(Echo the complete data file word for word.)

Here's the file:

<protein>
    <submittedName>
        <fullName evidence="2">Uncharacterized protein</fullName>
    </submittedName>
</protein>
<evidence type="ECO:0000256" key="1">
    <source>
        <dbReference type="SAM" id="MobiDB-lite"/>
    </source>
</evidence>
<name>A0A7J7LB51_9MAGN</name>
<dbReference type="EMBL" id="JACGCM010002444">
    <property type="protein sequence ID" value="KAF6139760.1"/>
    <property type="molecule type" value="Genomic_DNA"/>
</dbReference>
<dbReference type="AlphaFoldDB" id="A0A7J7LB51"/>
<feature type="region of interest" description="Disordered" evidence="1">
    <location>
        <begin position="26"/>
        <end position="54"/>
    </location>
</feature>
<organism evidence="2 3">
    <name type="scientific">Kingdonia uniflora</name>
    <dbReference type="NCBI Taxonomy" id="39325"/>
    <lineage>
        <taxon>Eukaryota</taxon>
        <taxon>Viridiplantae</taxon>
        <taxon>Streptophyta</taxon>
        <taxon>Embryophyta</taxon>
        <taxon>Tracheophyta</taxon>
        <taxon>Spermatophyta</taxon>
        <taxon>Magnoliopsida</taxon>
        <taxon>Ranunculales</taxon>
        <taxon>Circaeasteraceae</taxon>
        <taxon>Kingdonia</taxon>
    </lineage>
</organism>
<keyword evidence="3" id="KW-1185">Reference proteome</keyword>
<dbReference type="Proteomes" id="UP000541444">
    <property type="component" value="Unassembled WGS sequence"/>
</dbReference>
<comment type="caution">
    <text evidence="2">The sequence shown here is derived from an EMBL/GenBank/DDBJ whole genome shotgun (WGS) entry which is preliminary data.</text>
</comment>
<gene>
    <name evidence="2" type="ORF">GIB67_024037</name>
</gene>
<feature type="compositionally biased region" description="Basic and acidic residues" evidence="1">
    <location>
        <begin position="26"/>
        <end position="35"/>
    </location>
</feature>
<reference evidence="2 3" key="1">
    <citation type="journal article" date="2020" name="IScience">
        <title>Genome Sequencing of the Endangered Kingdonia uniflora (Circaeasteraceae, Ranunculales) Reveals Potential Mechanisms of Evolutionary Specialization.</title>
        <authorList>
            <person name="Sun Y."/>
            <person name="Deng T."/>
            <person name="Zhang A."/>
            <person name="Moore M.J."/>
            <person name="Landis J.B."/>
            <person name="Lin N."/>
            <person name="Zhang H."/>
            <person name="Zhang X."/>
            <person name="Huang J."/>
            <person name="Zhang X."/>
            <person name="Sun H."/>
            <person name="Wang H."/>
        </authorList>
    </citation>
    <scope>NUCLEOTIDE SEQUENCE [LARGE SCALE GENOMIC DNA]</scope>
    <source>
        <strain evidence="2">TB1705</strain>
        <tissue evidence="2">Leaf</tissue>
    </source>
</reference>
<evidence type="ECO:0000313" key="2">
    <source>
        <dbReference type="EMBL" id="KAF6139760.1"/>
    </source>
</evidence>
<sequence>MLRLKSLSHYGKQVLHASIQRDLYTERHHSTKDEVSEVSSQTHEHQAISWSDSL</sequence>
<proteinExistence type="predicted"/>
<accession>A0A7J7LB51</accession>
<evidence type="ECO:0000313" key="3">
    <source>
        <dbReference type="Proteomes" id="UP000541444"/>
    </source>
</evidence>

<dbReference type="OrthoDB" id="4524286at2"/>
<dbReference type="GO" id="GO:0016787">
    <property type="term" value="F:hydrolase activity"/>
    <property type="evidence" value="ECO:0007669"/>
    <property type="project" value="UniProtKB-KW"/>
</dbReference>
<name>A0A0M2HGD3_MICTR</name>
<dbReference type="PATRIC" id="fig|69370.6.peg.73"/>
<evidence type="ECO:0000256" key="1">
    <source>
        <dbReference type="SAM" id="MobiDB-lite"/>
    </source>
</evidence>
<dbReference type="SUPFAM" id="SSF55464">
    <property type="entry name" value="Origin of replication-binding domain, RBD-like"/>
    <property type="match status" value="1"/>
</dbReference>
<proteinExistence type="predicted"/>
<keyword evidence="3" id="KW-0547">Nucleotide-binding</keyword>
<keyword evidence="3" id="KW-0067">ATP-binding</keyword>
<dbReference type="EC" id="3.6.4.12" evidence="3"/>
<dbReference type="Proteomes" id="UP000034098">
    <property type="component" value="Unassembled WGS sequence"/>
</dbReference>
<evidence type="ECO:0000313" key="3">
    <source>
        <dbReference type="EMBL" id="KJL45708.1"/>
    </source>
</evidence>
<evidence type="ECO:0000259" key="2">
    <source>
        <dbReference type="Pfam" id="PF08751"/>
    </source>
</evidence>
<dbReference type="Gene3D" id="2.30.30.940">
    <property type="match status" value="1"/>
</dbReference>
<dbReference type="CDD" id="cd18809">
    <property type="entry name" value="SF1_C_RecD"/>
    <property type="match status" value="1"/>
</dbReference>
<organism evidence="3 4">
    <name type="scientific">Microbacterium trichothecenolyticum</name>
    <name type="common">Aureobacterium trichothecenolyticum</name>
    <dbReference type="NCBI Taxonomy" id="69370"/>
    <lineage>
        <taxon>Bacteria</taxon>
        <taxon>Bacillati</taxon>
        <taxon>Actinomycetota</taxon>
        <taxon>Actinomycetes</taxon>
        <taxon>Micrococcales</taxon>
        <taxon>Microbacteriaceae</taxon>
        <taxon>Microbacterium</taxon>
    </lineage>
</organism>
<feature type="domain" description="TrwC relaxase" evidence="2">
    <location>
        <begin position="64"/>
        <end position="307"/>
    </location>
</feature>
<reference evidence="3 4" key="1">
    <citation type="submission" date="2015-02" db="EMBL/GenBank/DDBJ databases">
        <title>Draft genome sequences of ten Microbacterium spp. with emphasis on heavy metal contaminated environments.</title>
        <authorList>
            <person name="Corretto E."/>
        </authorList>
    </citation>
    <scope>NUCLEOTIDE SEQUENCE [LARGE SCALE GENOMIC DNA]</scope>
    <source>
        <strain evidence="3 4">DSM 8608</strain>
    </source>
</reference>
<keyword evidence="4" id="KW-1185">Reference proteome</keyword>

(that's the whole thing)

<protein>
    <submittedName>
        <fullName evidence="2">Uncharacterized protein</fullName>
    </submittedName>
</protein>
<evidence type="ECO:0000256" key="1">
    <source>
        <dbReference type="SAM" id="MobiDB-lite"/>
    </source>
</evidence>
<name>A0A7J7LB51_9MAGN</name>
<dbReference type="EMBL" id="JACGCM010002444">
    <property type="protein sequence ID" value="KAF6139760.1"/>
    <property type="molecule type" value="Genomic_DNA"/>
</dbReference>
<dbReference type="AlphaFoldDB" id="A0A7J7LB51"/>
<feature type="region of interest" description="Disordered" evidence="1">
    <location>
        <begin position="26"/>
        <end position="54"/>
    </location>
</feature>
<organism evidence="2 3">
    <name type="scientific">Kingdonia uniflora</name>
    <dbReference type="NCBI Taxonomy" id="39325"/>
    <lineage>
        <taxon>Eukaryota</taxon>
        <taxon>Viridiplantae</taxon>
        <taxon>Streptophyta</taxon>
        <taxon>Embryophyta</taxon>
        <taxon>Tracheophyta</taxon>
        <taxon>Spermatophyta</taxon>
        <taxon>Magnoliopsida</taxon>
        <taxon>Ranunculales</taxon>
        <taxon>Circaeasteraceae</taxon>
        <taxon>Kingdonia</taxon>
    </lineage>
</organism>
<keyword evidence="3" id="KW-1185">Reference proteome</keyword>
<dbReference type="Proteomes" id="UP000541444">
    <property type="component" value="Unassembled WGS sequence"/>
</dbReference>
<comment type="caution">
    <text evidence="2">The sequence shown here is derived from an EMBL/GenBank/DDBJ whole genome shotgun (WGS) entry which is preliminary data.</text>
</comment>
<gene>
    <name evidence="2" type="ORF">GIB67_024037</name>
</gene>
<feature type="compositionally biased region" description="Basic and acidic residues" evidence="1">
    <location>
        <begin position="26"/>
        <end position="35"/>
    </location>
</feature>
<reference evidence="2 3" key="1">
    <citation type="journal article" date="2020" name="IScience">
        <title>Genome Sequencing of the Endangered Kingdonia uniflora (Circaeasteraceae, Ranunculales) Reveals Potential Mechanisms of Evolutionary Specialization.</title>
        <authorList>
            <person name="Sun Y."/>
            <person name="Deng T."/>
            <person name="Zhang A."/>
            <person name="Moore M.J."/>
            <person name="Landis J.B."/>
            <person name="Lin N."/>
            <person name="Zhang H."/>
            <person name="Zhang X."/>
            <person name="Huang J."/>
            <person name="Zhang X."/>
            <person name="Sun H."/>
            <person name="Wang H."/>
        </authorList>
    </citation>
    <scope>NUCLEOTIDE SEQUENCE [LARGE SCALE GENOMIC DNA]</scope>
    <source>
        <strain evidence="2">TB1705</strain>
        <tissue evidence="2">Leaf</tissue>
    </source>
</reference>
<evidence type="ECO:0000313" key="2">
    <source>
        <dbReference type="EMBL" id="KAF6139760.1"/>
    </source>
</evidence>
<sequence>MLRLKSLSHYGKQVLHASIQRDLYTERHHSTKDEVSEVSSQTHEHQAISWSDSL</sequence>
<proteinExistence type="predicted"/>
<accession>A0A7J7LB51</accession>
<evidence type="ECO:0000313" key="3">
    <source>
        <dbReference type="Proteomes" id="UP000541444"/>
    </source>
</evidence>

<dbReference type="OrthoDB" id="4524286at2"/>
<dbReference type="GO" id="GO:0016787">
    <property type="term" value="F:hydrolase activity"/>
    <property type="evidence" value="ECO:0007669"/>
    <property type="project" value="UniProtKB-KW"/>
</dbReference>
<name>A0A0M2HGD3_MICTR</name>
<dbReference type="PATRIC" id="fig|69370.6.peg.73"/>
<evidence type="ECO:0000256" key="1">
    <source>
        <dbReference type="SAM" id="MobiDB-lite"/>
    </source>
</evidence>
<dbReference type="SUPFAM" id="SSF55464">
    <property type="entry name" value="Origin of replication-binding domain, RBD-like"/>
    <property type="match status" value="1"/>
</dbReference>
<proteinExistence type="predicted"/>
<keyword evidence="3" id="KW-0547">Nucleotide-binding</keyword>
<keyword evidence="3" id="KW-0067">ATP-binding</keyword>
<dbReference type="EC" id="3.6.4.12" evidence="3"/>
<dbReference type="Proteomes" id="UP000034098">
    <property type="component" value="Unassembled WGS sequence"/>
</dbReference>
<evidence type="ECO:0000313" key="3">
    <source>
        <dbReference type="EMBL" id="KJL45708.1"/>
    </source>
</evidence>
<evidence type="ECO:0000259" key="2">
    <source>
        <dbReference type="Pfam" id="PF08751"/>
    </source>
</evidence>
<dbReference type="Gene3D" id="2.30.30.940">
    <property type="match status" value="1"/>
</dbReference>
<dbReference type="CDD" id="cd18809">
    <property type="entry name" value="SF1_C_RecD"/>
    <property type="match status" value="1"/>
</dbReference>
<organism evidence="3 4">
    <name type="scientific">Microbacterium trichothecenolyticum</name>
    <name type="common">Aureobacterium trichothecenolyticum</name>
    <dbReference type="NCBI Taxonomy" id="69370"/>
    <lineage>
        <taxon>Bacteria</taxon>
        <taxon>Bacillati</taxon>
        <taxon>Actinomycetota</taxon>
        <taxon>Actinomycetes</taxon>
        <taxon>Micrococcales</taxon>
        <taxon>Microbacteriaceae</taxon>
        <taxon>Microbacterium</taxon>
    </lineage>
</organism>
<feature type="domain" description="TrwC relaxase" evidence="2">
    <location>
        <begin position="64"/>
        <end position="307"/>
    </location>
</feature>
<reference evidence="3 4" key="1">
    <citation type="submission" date="2015-02" db="EMBL/GenBank/DDBJ databases">
        <title>Draft genome sequences of ten Microbacterium spp. with emphasis on heavy metal contaminated environments.</title>
        <authorList>
            <person name="Corretto E."/>
        </authorList>
    </citation>
    <scope>NUCLEOTIDE SEQUENCE [LARGE SCALE GENOMIC DNA]</scope>
    <source>
        <strain evidence="3 4">DSM 8608</strain>
    </source>
</reference>
<keyword evidence="4" id="KW-1185">Reference proteome</keyword>